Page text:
Actively Passive

Date Published: 24 July 2017

Category: Investment

Critics say we are not active by ‘just’ investing in ETF index funds, and that index funds buy the most expensive stocks, as the stocks that go up the most become the largest index constituents.  This is false – a stock can go up whilst its fundamentals may rise at an even faster pace, making the valuation lower not higher. For example, during 2011, Apple shares rose but its earnings grew even faster, making its P/E valuation lower (17x to under 11x).

Image showing the P/E and share price of apple

Source: Bloomberg LP


Today, the opposite is true – Apple’s stock has risen whilst its earnings forecasts have fallen (see graph below). The P/E of Apple has consequently risen from 11x at the start of 2016 to over 17x today.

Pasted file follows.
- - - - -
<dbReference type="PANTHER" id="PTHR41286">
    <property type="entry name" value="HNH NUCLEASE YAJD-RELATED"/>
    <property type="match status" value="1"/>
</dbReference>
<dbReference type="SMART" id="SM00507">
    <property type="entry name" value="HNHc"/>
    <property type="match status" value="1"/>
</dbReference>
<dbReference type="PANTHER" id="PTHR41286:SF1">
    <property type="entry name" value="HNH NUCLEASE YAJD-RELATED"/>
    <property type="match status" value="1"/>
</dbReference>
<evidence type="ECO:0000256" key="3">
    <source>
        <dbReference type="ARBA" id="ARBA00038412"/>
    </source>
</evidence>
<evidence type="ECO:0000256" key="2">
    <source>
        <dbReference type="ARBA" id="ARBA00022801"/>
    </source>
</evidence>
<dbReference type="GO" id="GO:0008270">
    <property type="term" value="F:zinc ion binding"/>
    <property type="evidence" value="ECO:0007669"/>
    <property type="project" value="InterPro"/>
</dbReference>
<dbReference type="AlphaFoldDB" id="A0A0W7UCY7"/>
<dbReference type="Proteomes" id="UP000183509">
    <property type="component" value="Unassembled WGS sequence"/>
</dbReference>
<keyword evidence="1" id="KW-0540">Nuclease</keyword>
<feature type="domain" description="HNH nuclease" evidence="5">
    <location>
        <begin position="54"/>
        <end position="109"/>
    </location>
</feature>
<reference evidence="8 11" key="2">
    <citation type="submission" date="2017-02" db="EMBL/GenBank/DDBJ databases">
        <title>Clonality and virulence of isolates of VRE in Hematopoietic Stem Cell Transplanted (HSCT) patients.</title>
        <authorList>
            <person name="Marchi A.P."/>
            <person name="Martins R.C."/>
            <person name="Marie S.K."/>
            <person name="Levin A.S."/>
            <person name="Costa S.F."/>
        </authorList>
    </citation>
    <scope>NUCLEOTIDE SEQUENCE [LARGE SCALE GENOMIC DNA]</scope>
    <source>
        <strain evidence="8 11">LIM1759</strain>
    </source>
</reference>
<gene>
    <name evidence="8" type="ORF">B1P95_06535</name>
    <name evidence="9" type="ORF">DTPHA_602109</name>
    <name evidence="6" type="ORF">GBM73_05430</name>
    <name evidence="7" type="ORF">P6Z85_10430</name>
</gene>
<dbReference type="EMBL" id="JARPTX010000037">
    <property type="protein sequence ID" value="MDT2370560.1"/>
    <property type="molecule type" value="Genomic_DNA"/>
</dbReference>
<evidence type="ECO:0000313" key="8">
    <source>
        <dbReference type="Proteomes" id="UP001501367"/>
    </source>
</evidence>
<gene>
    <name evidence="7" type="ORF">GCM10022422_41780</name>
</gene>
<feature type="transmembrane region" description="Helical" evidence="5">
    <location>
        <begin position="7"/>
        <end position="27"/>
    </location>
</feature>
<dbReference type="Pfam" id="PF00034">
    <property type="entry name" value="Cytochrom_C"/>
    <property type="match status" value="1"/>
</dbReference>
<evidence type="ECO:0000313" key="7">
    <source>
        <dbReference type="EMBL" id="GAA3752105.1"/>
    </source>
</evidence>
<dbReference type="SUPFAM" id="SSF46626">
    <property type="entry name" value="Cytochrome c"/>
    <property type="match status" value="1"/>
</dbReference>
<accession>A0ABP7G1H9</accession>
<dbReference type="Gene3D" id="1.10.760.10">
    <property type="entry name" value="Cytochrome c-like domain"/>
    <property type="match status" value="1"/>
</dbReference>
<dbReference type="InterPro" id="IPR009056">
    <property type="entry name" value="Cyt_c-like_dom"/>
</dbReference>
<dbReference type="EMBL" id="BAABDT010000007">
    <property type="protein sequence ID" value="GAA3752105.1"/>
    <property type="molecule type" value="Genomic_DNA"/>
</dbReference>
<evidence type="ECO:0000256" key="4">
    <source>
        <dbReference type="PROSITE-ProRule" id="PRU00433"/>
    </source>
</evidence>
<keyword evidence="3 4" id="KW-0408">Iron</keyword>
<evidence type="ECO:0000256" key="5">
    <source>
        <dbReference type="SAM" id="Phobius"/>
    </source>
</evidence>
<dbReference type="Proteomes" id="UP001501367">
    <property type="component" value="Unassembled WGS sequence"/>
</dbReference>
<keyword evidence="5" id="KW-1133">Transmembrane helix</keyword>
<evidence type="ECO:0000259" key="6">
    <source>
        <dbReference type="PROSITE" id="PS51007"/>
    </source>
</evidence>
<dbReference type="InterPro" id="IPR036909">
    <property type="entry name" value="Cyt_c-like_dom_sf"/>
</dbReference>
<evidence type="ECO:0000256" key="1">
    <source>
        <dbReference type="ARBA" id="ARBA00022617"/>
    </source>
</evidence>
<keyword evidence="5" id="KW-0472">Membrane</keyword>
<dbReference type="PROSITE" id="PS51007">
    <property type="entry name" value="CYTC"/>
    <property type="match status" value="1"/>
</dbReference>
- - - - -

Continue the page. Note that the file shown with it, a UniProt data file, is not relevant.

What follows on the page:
Images showing Apple P/e and Share price 2017

Source: Bloomberg LP

In the world of index funds, there are countless alternatives to a simple market cap weighting. Our asset allocation decisions, based on fundamentals mean we are an active investment manager, save we fulfill our decisions with more liquid, lower cost, more diversified ETFs.

We are also more disciplined and focus on fundamental valuations rather than a mixture of hope and hype.

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